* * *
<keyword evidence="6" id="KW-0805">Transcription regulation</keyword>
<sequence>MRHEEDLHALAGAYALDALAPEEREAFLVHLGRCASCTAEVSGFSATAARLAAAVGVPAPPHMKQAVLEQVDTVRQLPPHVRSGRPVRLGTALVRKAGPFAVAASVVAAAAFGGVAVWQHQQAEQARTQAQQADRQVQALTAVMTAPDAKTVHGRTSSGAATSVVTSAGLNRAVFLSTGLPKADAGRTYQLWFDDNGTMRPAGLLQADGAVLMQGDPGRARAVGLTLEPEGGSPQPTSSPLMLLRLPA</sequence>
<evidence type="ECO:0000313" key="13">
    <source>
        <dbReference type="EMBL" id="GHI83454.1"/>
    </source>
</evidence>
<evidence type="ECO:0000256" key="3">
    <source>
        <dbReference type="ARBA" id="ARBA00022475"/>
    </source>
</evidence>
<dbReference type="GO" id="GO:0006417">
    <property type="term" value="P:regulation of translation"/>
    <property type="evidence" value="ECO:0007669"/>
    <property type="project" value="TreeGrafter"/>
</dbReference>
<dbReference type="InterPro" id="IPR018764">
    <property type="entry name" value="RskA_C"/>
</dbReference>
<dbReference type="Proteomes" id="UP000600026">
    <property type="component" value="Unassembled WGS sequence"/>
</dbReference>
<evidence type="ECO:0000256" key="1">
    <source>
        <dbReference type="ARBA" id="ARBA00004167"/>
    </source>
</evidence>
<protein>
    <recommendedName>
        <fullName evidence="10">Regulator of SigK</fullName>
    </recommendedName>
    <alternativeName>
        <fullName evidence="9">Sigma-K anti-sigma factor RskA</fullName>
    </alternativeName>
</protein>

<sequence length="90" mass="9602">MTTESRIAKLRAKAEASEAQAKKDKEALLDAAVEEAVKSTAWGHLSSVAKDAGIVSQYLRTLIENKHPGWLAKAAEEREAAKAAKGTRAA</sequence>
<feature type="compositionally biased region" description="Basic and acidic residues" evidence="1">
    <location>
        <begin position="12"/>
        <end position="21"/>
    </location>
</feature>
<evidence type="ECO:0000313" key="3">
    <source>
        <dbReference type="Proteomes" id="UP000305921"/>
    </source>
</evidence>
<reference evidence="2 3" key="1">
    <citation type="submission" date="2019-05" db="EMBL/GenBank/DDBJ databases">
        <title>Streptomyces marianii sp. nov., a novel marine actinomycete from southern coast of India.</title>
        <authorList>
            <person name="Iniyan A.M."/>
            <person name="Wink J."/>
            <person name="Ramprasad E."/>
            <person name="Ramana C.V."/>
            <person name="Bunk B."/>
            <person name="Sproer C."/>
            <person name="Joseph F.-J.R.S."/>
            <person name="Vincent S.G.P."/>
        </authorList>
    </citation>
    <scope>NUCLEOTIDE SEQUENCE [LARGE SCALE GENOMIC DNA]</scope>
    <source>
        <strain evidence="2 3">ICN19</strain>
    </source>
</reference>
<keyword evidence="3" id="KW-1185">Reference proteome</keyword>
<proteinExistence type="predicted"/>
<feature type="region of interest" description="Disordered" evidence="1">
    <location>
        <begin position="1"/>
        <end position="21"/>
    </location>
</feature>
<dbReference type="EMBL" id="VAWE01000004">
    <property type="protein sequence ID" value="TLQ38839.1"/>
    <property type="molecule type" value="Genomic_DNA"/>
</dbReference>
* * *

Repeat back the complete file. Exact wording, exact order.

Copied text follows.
<keyword evidence="6" id="KW-0805">Transcription regulation</keyword>
<sequence>MRHEEDLHALAGAYALDALAPEEREAFLVHLGRCASCTAEVSGFSATAARLAAAVGVPAPPHMKQAVLEQVDTVRQLPPHVRSGRPVRLGTALVRKAGPFAVAASVVAAAAFGGVAVWQHQQAEQARTQAQQADRQVQALTAVMTAPDAKTVHGRTSSGAATSVVTSAGLNRAVFLSTGLPKADAGRTYQLWFDDNGTMRPAGLLQADGAVLMQGDPGRARAVGLTLEPEGGSPQPTSSPLMLLRLPA</sequence>
<evidence type="ECO:0000313" key="13">
    <source>
        <dbReference type="EMBL" id="GHI83454.1"/>
    </source>
</evidence>
<evidence type="ECO:0000256" key="3">
    <source>
        <dbReference type="ARBA" id="ARBA00022475"/>
    </source>
</evidence>
<dbReference type="GO" id="GO:0006417">
    <property type="term" value="P:regulation of translation"/>
    <property type="evidence" value="ECO:0007669"/>
    <property type="project" value="TreeGrafter"/>
</dbReference>
<dbReference type="InterPro" id="IPR018764">
    <property type="entry name" value="RskA_C"/>
</dbReference>
<dbReference type="Proteomes" id="UP000600026">
    <property type="component" value="Unassembled WGS sequence"/>
</dbReference>
<evidence type="ECO:0000256" key="1">
    <source>
        <dbReference type="ARBA" id="ARBA00004167"/>
    </source>
</evidence>
<protein>
    <recommendedName>
        <fullName evidence="10">Regulator of SigK</fullName>
    </recommendedName>
    <alternativeName>
        <fullName evidence="9">Sigma-K anti-sigma factor RskA</fullName>
    </alternativeName>
</protein>

<sequence length="90" mass="9602">MTTESRIAKLRAKAEASEAQAKKDKEALLDAAVEEAVKSTAWGHLSSVAKDAGIVSQYLRTLIENKHPGWLAKAAEEREAAKAAKGTRAA</sequence>
<feature type="compositionally biased region" description="Basic and acidic residues" evidence="1">
    <location>
        <begin position="12"/>
        <end position="21"/>
    </location>
</feature>
<evidence type="ECO:0000313" key="3">
    <source>
        <dbReference type="Proteomes" id="UP000305921"/>
    </source>
</evidence>
<reference evidence="2 3" key="1">
    <citation type="submission" date="2019-05" db="EMBL/GenBank/DDBJ databases">
        <title>Streptomyces marianii sp. nov., a novel marine actinomycete from southern coast of India.</title>
        <authorList>
            <person name="Iniyan A.M."/>
            <person name="Wink J."/>
            <person name="Ramprasad E."/>
            <person name="Ramana C.V."/>
            <person name="Bunk B."/>
            <person name="Sproer C."/>
            <person name="Joseph F.-J.R.S."/>
            <person name="Vincent S.G.P."/>
        </authorList>
    </citation>
    <scope>NUCLEOTIDE SEQUENCE [LARGE SCALE GENOMIC DNA]</scope>
    <source>
        <strain evidence="2 3">ICN19</strain>
    </source>
</reference>
<keyword evidence="3" id="KW-1185">Reference proteome</keyword>
<proteinExistence type="predicted"/>
<feature type="region of interest" description="Disordered" evidence="1">
    <location>
        <begin position="1"/>
        <end position="21"/>
    </location>
</feature>
<dbReference type="EMBL" id="VAWE01000004">
    <property type="protein sequence ID" value="TLQ38839.1"/>
    <property type="molecule type" value="Genomic_DNA"/>
</dbReference>